Cedar Ridge Valedictorian heads to UT, sets sights on computer science industry

Since elementary school Cedar Ridge High School Valedictorian, Arvind Raghavan, immersed himself in the field of computer science by spending countless hours over multiple summers coding, developing, testing and debugging games. His pursuits have put him on a path that now finds him ready to start the University of Texas at Austin as a computer science major this fall.

In middle school, Arvind grappled with fear of making wrong decisions. His fear played a role in the difficult decision he had to make about which high school to attend. His choices included attending Cedar Ridge High School, to which he is zoned, and joining the marching band or transferring to another school for the International Baccalaureate program. He credits the outcome of that decision as an accomplishment he is most proud of.

“My constant fear of making the wrong decision made choosing a high school difficult. Now I realize that success isn’t determined by where you are, but by what you make of it,” Arvind said. “Whatever decisions I make I will be happy as long as I apply myself fully. I now go through life with much less of a fear of failure.”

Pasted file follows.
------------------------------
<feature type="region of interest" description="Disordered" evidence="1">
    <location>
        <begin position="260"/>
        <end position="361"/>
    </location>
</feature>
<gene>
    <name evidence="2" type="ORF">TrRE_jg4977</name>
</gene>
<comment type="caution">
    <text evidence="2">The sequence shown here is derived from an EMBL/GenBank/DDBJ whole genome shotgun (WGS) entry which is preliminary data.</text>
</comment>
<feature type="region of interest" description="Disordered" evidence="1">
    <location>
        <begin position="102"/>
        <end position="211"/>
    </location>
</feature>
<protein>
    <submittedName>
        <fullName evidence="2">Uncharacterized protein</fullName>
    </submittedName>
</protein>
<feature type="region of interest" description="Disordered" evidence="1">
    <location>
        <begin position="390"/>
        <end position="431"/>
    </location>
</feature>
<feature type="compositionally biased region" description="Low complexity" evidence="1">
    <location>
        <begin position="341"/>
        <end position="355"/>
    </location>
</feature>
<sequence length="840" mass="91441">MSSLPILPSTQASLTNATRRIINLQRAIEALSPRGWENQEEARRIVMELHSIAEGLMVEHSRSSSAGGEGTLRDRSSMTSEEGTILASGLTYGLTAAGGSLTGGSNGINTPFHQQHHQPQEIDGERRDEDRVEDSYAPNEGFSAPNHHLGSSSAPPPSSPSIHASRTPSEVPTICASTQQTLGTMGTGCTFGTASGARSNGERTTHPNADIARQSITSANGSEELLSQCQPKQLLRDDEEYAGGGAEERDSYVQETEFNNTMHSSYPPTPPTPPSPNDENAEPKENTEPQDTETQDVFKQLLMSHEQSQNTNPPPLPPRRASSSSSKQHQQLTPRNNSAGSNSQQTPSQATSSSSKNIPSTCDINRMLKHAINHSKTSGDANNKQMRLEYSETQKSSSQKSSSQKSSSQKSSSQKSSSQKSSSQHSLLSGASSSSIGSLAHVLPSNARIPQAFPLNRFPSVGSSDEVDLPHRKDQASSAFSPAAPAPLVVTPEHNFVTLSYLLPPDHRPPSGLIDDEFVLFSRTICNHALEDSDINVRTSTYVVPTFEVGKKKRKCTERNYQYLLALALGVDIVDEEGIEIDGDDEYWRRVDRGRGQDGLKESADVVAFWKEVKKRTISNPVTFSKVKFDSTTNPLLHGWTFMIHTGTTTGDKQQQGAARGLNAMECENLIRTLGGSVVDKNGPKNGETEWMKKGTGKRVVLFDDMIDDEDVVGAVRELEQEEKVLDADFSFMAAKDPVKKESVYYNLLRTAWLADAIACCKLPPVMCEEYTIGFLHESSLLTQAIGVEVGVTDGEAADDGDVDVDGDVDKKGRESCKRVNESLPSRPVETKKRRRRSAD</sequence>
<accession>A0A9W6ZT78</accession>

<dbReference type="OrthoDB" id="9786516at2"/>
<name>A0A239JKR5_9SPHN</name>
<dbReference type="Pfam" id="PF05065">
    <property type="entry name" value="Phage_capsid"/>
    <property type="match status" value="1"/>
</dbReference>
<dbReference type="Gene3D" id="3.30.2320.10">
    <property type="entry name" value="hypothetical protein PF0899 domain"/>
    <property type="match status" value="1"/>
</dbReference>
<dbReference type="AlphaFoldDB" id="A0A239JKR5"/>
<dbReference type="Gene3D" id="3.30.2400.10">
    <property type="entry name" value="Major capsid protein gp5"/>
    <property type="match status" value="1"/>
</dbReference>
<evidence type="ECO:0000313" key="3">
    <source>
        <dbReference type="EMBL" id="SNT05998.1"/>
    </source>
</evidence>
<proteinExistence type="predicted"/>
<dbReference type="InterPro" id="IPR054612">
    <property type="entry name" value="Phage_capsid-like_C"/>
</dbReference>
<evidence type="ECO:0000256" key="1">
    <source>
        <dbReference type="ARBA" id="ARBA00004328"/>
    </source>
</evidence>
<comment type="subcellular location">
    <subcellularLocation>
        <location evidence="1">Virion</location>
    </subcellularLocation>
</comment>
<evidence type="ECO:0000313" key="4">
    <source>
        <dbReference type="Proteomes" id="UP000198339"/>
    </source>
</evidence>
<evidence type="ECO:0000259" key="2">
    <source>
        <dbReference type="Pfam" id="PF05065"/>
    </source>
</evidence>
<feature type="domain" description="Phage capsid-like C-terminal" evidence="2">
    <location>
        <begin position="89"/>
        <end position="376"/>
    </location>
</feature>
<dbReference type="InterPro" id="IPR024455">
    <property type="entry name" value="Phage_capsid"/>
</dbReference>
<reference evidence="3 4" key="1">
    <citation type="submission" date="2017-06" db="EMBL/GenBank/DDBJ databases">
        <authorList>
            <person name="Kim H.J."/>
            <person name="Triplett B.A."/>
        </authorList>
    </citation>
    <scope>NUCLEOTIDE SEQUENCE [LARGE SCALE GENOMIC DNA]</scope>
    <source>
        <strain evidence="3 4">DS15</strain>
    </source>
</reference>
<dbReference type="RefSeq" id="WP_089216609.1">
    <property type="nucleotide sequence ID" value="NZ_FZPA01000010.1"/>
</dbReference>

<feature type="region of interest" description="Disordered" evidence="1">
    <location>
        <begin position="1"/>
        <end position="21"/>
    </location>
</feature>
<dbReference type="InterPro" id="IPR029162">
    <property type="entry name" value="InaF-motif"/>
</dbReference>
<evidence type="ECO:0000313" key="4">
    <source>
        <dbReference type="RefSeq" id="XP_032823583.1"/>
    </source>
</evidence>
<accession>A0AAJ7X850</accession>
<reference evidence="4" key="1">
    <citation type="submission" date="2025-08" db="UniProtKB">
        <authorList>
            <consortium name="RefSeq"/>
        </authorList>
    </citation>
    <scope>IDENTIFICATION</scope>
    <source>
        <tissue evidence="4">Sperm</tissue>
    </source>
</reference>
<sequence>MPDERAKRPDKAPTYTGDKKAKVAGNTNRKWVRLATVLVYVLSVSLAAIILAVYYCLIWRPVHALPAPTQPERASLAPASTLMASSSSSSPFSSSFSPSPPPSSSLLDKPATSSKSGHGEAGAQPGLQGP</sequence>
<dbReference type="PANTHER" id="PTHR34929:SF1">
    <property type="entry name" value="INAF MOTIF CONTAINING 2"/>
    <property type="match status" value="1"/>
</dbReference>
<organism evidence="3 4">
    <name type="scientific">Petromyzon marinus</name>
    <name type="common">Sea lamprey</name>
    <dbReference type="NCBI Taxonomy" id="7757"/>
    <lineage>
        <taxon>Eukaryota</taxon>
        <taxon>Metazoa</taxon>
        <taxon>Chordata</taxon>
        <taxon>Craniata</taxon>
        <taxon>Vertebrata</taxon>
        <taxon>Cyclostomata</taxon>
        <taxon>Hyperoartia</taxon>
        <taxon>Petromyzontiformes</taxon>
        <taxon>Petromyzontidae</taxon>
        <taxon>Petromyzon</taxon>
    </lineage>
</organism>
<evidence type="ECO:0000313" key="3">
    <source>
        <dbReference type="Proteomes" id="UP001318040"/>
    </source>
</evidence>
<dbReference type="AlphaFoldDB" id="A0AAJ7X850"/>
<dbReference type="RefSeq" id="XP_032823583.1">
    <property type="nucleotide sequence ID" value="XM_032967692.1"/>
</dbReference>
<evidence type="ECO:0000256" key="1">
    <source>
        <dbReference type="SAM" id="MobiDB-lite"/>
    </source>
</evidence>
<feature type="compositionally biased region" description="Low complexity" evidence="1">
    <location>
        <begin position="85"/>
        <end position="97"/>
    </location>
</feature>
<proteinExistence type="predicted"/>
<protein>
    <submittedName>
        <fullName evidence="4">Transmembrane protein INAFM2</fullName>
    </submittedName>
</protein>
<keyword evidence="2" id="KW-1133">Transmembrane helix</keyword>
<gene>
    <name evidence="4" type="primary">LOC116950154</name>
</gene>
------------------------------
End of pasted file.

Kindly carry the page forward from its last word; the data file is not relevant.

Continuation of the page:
Arvind held a section leader position in marching band, was a member of the computer science club and competed in computer science UIL. Along with Cedar Ridge, he also attended Forest Creek Elementary and Ridgeview Middle School during his time in Round Rock ISD.

While Arvind is at the top of his class, his academic career was not without its personal challenges. He credits Cedar Ridge High School English teacher Bryan Parker as someone who has made the greatest impact on him after he received a score of 80 on his first essay.

“Arvind is a great student. As teachers, sometimes the best thing we can do for great students is push them to push themselves,” Parker said. “I kept encouraging Arvind to improve his best, and he kept exceeding expectations.”

As the top student in the Cedar Ridge class of 2017, Arvind will be busy as an intern at University of Texas Applied Research Laboratories with his sights set on a career in the computer science industry.